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Ubuntu

Leftovers: Ubuntu

Filed under
Ubuntu

Leftovers: Ubuntu and Debian

Filed under
Debian
Ubuntu
  • Reproducible Builds: week 73 in Stretch cycle

    Ximin Luo started a new series of tools called (for now) debrepatch, to make it easier to automate checks that our old patches to Debian packages still apply to newer versions of those packages, and still make these reproducible.

  • Linux Top 3: Tails 2.6, Android-x86 6.0 and Deepin 15.3
  • Debian-Based Q4OS 2.2.1 "Scorpion" Linux OS Ships with LXQt Alongside Trinity

    Today, September 20, 2016, the Q4OS development team informs Softpedia about the immediate availability of an updated version of their work-in-progress Q4OS 2.0 "Scorpion" GNU/Linux operating system.

    Q4OS 2.2.1 is out now, and it comes as a drop-in replacement for the previous development release, namely Q4OS 2.1.1, bringing all sort of updated components and new technologies based, of course, on the upstream Debian Testing repositories. These include Linux kernel 4.6, Trinity Desktop Environment (TDE) 14.0.4, and GCC 6.

  • Get your own $80 private cloud server kit with Nextcloud Box!

    Nextcloud, an open source, self-hosted file sync and share and communication app platform, has teamed up with Canonical and WDLabs to release a Raspberry Pi and Ubuntu Linux powered cloud server called Nextcloud Box for homes and offices.

    According to the company, the Nextcloud Box is a secure, private, self-hosted cloud and Internet of Things (IoT) platform. It makes hosting a personal cloud simple and cost effective whilst maintaining a secure private environment that can be expanded with additional features via apps.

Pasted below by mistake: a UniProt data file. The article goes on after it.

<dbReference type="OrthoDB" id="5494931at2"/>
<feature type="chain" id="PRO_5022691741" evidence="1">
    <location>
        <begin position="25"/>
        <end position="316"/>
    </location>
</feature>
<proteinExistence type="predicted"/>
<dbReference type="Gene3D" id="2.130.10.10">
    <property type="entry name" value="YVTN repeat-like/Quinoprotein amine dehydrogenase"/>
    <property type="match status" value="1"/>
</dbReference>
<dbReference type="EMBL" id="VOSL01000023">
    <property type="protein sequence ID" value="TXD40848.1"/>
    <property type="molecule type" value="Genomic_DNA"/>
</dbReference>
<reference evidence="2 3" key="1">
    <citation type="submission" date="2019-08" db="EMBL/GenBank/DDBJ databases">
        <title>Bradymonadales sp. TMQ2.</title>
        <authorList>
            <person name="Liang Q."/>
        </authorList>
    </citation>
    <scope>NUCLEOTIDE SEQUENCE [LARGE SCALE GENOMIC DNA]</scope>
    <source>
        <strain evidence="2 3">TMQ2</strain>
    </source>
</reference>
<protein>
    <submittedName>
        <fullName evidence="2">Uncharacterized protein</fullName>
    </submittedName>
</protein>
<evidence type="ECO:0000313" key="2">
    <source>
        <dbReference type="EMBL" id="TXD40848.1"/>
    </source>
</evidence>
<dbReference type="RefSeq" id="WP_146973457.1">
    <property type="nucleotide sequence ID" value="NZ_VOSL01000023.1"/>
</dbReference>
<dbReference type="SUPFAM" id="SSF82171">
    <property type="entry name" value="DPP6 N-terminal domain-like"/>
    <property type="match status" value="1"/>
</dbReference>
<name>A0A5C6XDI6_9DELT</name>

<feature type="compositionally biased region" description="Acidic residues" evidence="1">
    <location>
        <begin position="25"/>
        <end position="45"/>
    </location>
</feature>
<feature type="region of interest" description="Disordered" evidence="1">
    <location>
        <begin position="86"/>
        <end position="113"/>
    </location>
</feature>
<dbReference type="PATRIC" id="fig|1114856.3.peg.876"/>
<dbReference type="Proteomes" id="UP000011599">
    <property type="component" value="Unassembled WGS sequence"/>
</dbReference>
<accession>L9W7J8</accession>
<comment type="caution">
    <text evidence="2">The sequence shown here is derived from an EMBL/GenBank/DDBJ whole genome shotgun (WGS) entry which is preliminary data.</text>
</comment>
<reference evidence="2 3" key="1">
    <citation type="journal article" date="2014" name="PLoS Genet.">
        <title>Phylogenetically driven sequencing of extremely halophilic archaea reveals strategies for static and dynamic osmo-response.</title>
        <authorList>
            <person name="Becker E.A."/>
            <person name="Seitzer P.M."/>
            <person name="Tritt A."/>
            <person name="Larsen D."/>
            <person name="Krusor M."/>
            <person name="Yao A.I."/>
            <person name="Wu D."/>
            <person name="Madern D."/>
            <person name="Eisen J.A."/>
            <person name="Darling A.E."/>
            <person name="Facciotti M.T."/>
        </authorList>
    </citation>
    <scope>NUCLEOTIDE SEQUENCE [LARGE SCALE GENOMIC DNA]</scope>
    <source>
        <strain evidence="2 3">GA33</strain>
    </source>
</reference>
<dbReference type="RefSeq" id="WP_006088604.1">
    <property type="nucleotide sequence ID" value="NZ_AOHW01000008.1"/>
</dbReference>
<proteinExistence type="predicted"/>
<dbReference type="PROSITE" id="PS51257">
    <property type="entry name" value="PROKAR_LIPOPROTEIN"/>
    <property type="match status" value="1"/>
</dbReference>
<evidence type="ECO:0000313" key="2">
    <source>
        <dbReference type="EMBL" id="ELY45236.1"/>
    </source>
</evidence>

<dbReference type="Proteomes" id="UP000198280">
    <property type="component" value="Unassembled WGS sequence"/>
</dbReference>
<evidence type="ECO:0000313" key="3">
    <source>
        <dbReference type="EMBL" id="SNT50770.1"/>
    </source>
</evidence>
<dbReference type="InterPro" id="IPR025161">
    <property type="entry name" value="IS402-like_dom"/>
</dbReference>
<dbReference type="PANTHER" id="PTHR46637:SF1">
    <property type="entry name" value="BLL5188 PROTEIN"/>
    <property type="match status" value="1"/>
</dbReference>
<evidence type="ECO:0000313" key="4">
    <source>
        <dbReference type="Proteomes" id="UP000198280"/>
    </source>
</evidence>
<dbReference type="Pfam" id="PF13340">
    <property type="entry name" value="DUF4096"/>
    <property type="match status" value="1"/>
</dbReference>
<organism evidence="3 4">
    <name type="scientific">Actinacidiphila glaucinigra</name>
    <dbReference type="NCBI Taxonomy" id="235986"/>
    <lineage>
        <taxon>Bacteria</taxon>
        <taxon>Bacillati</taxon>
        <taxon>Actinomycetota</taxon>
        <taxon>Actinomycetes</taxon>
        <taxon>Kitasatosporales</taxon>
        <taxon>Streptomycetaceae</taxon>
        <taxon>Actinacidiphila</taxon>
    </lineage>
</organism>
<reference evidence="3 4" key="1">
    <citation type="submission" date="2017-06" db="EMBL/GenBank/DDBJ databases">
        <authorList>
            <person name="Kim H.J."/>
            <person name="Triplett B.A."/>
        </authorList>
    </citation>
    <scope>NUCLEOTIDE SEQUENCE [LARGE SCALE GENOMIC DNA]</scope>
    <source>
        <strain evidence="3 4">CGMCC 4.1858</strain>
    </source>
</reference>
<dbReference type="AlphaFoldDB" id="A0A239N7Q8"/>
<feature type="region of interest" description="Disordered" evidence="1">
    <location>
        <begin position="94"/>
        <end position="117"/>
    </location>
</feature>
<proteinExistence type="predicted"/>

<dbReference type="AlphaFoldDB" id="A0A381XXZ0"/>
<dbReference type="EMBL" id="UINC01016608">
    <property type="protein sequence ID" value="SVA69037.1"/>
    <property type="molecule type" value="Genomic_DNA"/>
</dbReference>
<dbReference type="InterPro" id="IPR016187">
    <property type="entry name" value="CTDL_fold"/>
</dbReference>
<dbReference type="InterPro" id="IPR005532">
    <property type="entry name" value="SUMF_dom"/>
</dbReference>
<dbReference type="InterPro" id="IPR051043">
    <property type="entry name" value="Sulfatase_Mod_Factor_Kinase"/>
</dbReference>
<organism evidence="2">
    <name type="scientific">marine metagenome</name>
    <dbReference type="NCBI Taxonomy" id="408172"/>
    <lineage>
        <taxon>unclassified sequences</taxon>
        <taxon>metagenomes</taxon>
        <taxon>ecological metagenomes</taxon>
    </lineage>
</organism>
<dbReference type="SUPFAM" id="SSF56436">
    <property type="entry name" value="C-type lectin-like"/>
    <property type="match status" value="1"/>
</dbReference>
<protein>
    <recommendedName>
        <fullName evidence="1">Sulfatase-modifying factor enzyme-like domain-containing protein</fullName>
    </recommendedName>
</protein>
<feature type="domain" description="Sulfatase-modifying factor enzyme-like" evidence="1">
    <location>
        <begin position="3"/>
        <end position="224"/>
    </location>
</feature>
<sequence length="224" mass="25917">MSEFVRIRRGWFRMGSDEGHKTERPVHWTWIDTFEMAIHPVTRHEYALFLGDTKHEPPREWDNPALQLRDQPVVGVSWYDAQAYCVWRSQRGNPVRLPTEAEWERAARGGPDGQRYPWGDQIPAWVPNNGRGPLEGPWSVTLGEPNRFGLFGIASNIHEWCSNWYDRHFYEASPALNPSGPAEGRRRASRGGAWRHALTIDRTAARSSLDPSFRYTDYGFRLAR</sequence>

“It has been a great co-operation with amazingly agile teams at Canonical and WDLabs,” said Frank Karlitschek, Founder and Managing Director, Nextcloud.

  • Simple Weather Indicator for Ubuntu Now Has Its Own PPA

    A new version of the 'no frills' weather indicator that I use on my Ubuntu desktop is available to download — and it finally has a PPA.

Ubuntu Touch OTA-13 Officially Released for All Ubuntu Phones and Tablets

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Ubuntu

We reported yesterday on the upcoming availability of the Ubuntu Touch OTA-13 software update for Ubuntu Phone and Ubuntu Tablet devices, and it looks like Canonical finally started the phased update earlier today.

Canonical's Lukasz Zemczak informs us that the main OTA-13 images have been successfully copied from the rc-proposed channel to the stable one for users to update but, as expected, it's phased during the next 24 hours, so not everyone will get it at the same time.

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Also: Ubuntu tees up OpenStack on IBM's iron

Ubuntu Phone OTA-13

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Ubuntu

Canonical Releases New Linux Kernel Updates for Ubuntu 16.04, 14.04 & 12.04 LTS

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Ubuntu

Just a few moments ago (September 19, 2016), Canonical published several security advisories to inform the Ubuntu Linux community about the availability of new Linux kernel updates for all supported Ubuntu releases.

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Also: Based on Ubuntu 16.04 LTS, Zorin OS 12 Linux Enters Beta with Many New Features

Black Lab Linux 7.7 Officially Released with Latest Security Updates from Ubuntu

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Linux
Ubuntu

Today, September 19, 2016, Black Lab Software's CEO Robert J. Dohnert informs Softpedia about the release of the seventh maintenance update to the long-term supported Black Lab Linux 7 computer operating system series.